Keith’s second response to his query was: to do this kind of thing you have to have had 67 years of playing piano. He is, after all, the prodigy from Allentown, Pennsylvania, whose first public performance was at the age of six (he played Bach, Beethoven, Mozart, and a composition of his own). ‘I grew up with the piano,’ he told his biographer, Ian Carr. ‘I learned its language as I learned to speak.’
So, just as when listening at home to ECM recordings of Jarrett’s solo performances, there were passages in which I could detect echoes of the great range and diversity of Jarrett’s influences and musical collaborations – gospel, funk and blues, New Orleans soul and Harlem stride, bebop and free jazz, Beethoven and Part, Gurdjieff and Mozart.
Jarrett also told Ian Carr, ‘I believe that a truly valuable artist must be an artist who realises the impossibility of his task … and then continues to do it.’ And there is something of that persistence against the odds in these solo adventures. Here and there I would fleetingly recognise a chord or two before Jarrett swerved off in a new direction. The mood might shift from minute to minute – from romantic lyricism to churning drama, calm introspection to rapturous joy – in startling juxtapositions as the pianist’s synapses fired, sending him leaping from one musical idea to another.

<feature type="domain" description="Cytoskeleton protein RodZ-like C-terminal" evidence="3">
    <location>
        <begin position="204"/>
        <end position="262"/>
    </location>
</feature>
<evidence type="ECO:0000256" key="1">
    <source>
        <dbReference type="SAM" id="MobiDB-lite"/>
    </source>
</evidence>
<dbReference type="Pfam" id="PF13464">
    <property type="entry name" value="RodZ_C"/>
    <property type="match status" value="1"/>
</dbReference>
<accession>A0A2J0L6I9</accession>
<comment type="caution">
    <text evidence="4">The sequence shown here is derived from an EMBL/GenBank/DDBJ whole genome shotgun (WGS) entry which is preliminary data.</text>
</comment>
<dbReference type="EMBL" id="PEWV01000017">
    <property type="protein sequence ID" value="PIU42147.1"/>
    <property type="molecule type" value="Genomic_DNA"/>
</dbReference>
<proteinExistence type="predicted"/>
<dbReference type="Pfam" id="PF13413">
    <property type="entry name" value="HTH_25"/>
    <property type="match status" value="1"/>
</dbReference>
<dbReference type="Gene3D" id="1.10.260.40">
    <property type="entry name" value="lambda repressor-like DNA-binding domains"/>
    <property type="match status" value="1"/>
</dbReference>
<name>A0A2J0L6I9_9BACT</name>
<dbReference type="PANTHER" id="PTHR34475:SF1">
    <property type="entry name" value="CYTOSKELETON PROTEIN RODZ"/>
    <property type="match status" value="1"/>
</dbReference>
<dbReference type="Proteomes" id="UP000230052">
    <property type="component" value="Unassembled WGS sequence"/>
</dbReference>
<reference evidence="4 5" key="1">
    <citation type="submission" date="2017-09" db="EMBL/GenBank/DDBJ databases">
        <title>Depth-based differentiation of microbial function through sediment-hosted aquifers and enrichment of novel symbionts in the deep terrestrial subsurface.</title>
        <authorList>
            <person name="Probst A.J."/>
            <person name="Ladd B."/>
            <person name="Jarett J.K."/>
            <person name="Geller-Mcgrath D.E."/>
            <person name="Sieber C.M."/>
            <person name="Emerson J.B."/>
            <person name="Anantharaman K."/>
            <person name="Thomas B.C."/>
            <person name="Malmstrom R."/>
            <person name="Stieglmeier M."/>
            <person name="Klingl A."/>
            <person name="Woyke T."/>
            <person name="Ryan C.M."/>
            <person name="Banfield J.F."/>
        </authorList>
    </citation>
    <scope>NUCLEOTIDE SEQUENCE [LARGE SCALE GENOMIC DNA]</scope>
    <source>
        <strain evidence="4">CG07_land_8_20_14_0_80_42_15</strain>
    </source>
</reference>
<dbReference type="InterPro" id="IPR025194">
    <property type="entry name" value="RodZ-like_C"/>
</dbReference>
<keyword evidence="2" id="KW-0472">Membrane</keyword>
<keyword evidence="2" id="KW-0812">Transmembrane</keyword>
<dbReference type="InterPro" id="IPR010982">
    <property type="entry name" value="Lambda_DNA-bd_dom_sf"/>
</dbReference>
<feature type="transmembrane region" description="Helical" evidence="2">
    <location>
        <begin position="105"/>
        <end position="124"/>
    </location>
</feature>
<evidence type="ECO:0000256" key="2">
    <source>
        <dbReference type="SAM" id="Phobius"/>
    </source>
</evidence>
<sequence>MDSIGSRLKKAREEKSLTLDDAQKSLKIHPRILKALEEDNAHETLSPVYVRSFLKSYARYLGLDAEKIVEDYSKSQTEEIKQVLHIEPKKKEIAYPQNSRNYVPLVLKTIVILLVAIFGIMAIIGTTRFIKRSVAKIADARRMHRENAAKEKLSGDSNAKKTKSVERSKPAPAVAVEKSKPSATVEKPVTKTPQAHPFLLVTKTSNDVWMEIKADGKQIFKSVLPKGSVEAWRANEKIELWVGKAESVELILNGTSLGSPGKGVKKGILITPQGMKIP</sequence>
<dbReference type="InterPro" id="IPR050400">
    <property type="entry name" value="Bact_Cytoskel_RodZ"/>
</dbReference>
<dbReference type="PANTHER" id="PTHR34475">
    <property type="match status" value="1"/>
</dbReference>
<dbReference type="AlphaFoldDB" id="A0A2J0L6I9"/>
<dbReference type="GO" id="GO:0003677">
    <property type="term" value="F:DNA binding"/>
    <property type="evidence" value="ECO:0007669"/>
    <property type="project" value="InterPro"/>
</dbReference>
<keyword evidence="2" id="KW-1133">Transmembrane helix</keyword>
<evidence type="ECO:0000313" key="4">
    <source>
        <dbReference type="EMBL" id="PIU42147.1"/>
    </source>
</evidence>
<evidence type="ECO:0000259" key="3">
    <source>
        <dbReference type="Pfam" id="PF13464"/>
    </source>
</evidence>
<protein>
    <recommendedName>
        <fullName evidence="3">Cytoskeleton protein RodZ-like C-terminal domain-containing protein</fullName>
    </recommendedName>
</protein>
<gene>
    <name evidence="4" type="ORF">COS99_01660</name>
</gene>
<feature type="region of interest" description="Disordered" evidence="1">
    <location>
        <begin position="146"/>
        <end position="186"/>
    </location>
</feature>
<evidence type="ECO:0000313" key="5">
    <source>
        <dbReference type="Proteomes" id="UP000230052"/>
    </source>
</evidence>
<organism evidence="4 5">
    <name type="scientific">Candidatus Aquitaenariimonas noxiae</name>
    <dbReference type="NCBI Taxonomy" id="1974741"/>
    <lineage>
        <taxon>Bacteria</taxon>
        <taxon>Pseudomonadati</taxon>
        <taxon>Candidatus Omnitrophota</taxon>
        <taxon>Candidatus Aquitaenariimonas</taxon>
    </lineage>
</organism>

To play the thoughts taking form in your mind, to shape them on the fly so that they have every appearance of having been composed before the event is both daring and wildly ambitious. As Phil Johnson wrote in a piece in 2013 for the Independent:
With Jarrett, there may not even be a conventional tune to hide behind. Instead, what you get is a long-haul flight of sustained lyrical invention that can sound as perfectly composed as an operatic aria.
All I can say of this performance is that there, in the moment, experiencing the music in all its passion and gorgeousness, it was superb – and in the second set it just got better. In one of the breaks between the music which he said were necessary for him to uncoil himself, Jarrett told the story of the man who rushed out of one of his concerts. ‘I’m not leaving,’ he told attendants in the foyer. ‘It’s just that he’s playing chords I never knew existed’. While you are experiencing it, a Jarrett solo performance rolls out like an endless ocean, storm and calm, and ever-changing currents.